Starting a label requires dedication and a true belief that it will work, but they know they can’t sit around and see if someone else makes it happen for them. The Tre’dmarx trio will promote the first of the three tapes themselves at parties, at clubs, on the streets and among their friends and associates. “Unless you’re the filthiest artist alive, unless you’re Prince, you can’t just say I’m a rap artist and stop there. It starts with being a rapper, but you have to be more than a rapper,” Henry said. “We’re out promoting — in the cold, in a t-shirt,” Pryor said. “We’re getting confronted by people who disagree with us. We’re standing there like, ‘Yep, we’re rappers.’ “We’re doing it from the ground up. In this business, you can’t go too far because there’s no one to fall back on. The streets is where it started.” A lot of people in Federal Way make music, Pryor said, but someone needed to start breaking ground for the Northwest to get some recognition. “Someone had to get a name for Federal Way. It needs a name,” he said. Securing a spot for Northwest hip hop is proving challenging because grunge, the music that emerged from Seattle in the early 1990s, established the region’s musical reputation.

“You’re clouded by it, that’s what the industry thinks,” Henry said. “They’re kind of shocked by it. They say they didn’t know there was hip hop out here.”

Henry and Ken and Rion Pryor want to set up Tre’dmarx so it’s at the forefront when eyes fall on the West Coast. Their six-month plan is to saturate the local market, reach across the state and eventually make inroads into cities across the country. Eventually, they want to distribute for other labels. While the label is a new endeavor for the Tre’dmarx trio, the three aren’t new to music. Rap, hip hop and blues have called to them since they were little boys.

BustaRhymes is the artist who changed everything for Henry when he was in the third grade.
“That was me. I saw me,” he said. “I saw the video, heard the beat and I knew I had to do it. I’ll never forget that.” He also has four older brothers, the oldest and middle of whom rap. “The first keyboard I ever touched was the one I own now. I got it from the studio,” he said.

Ken and Rion Pryor were exposed to music at home. Their father is an accomplished musician. “My dad’s a blues player, so I’ve had tapes since I was 3 years old,” Rion said. “I was little — 3 ye - Federal Way Mirror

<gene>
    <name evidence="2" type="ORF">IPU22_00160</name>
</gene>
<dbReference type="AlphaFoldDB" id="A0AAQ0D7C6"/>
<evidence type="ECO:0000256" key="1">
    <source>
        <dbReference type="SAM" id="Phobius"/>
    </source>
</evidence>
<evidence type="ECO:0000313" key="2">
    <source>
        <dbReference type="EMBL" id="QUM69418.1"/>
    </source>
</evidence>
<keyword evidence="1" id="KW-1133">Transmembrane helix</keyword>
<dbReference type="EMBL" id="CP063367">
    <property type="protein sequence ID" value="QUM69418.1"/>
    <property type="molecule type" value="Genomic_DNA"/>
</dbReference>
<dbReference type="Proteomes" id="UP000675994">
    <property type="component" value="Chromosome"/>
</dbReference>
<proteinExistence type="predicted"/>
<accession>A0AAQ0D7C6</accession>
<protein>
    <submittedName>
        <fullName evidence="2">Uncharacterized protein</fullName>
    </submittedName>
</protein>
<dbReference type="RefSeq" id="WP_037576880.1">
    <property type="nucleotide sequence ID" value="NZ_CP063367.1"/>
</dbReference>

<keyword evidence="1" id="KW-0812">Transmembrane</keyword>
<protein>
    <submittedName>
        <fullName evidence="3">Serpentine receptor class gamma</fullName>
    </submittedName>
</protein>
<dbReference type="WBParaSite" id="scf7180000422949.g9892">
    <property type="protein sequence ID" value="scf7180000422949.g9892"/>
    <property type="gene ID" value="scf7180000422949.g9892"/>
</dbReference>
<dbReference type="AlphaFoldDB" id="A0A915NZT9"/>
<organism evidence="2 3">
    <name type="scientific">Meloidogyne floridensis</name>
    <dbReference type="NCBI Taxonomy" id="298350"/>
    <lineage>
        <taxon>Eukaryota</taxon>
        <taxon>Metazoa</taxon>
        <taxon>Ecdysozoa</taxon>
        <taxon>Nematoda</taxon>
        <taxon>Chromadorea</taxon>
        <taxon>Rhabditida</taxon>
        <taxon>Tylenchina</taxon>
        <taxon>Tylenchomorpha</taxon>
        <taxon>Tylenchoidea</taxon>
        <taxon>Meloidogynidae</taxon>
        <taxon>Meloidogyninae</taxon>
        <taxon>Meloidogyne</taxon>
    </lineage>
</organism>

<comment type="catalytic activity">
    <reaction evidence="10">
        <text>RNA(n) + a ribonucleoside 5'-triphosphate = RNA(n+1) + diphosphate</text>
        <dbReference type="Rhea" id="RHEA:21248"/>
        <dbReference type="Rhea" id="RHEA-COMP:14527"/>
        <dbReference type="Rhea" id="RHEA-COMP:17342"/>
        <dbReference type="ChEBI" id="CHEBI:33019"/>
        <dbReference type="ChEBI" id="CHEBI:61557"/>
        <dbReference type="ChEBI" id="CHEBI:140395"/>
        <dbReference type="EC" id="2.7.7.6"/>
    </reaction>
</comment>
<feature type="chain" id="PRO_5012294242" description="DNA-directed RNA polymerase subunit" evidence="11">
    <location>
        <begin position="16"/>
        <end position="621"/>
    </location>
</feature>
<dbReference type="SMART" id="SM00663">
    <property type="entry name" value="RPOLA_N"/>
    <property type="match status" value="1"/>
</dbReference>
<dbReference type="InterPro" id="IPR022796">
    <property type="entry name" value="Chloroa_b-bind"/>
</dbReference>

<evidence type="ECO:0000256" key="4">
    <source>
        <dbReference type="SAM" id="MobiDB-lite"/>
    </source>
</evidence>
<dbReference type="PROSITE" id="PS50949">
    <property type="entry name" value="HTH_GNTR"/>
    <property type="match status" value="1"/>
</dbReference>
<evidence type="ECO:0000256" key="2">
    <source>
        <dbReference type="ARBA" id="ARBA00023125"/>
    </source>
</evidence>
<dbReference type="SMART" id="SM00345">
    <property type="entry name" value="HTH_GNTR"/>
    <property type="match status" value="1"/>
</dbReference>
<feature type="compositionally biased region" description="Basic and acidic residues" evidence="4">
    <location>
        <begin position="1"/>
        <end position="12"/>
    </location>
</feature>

Discography

Production of the following projects:
Sarah English 'Select Poetry'
Common 'Be'
Anonimous (aka Tha Loc) 'My Life, My City'
151 'Power & Priviledge'
E-Dawg 'Contradictive'
Aluzjun 'Sophmore Release'
Choklate 'Sound Sessions Vol.1'
Quality 'Death is Dying'
Slum Village 'Detroit Deli'
Lloyd Banks 'The Hunger for More'
LL Cool J 'DEFinition'
Lil' Scrappy 'King of Crunk and BME Recordings Present: Lil Scrappy & Trillville'
Tre'dmarks Music Group 'Tre'marks Radio Vol. 1 (mixtape)'
Fed's Finest 'The Knockout Kings Vol.1'
GBH 'Special'

Photos

Feeling a bit camera shy

Bio

Impossible is nothing. According to Tryfe this is the very thing that guarantees his succession from the depths of Seattle's remnant hip-hop music scene.

Born junior to the accomplished Chicago bassists, Kenny Pryor, Sr.; Tryfe has always had an ear for music. First trying his hand at both the bass and drums, it wasn't until he began rapping that he would realize his gift for productioh.

Some of Tryfe's early production has been praised with radio play, mixtape buzz and even a placement among Seattle's yearly top 10 regional releases. None the less, Tryfe's production can be found on several regional 'Sound Sessions' (Kashmere Recordings/Jasiri Management), J.Loc aka 'Anonymous' sophmore release 'My City, My Life' and 151's second helpng 'Power & Princes'. Though none of these productions mean more to him than his famed Knockout Kings series.

Writing, producing and directing the 'Knockout Kings' project gave Tryfe seasoning and prepared him for the task to come. Aside from several remixes, including one for Common and John Mayer's 'Go', Tryfe's focus is on coming into his own with his artist Fame Rill and his independent debut album 'Walk of Fame'. With a keen hustler's skill and sheer determination, any break in the clouds will be room enough for this star to take off.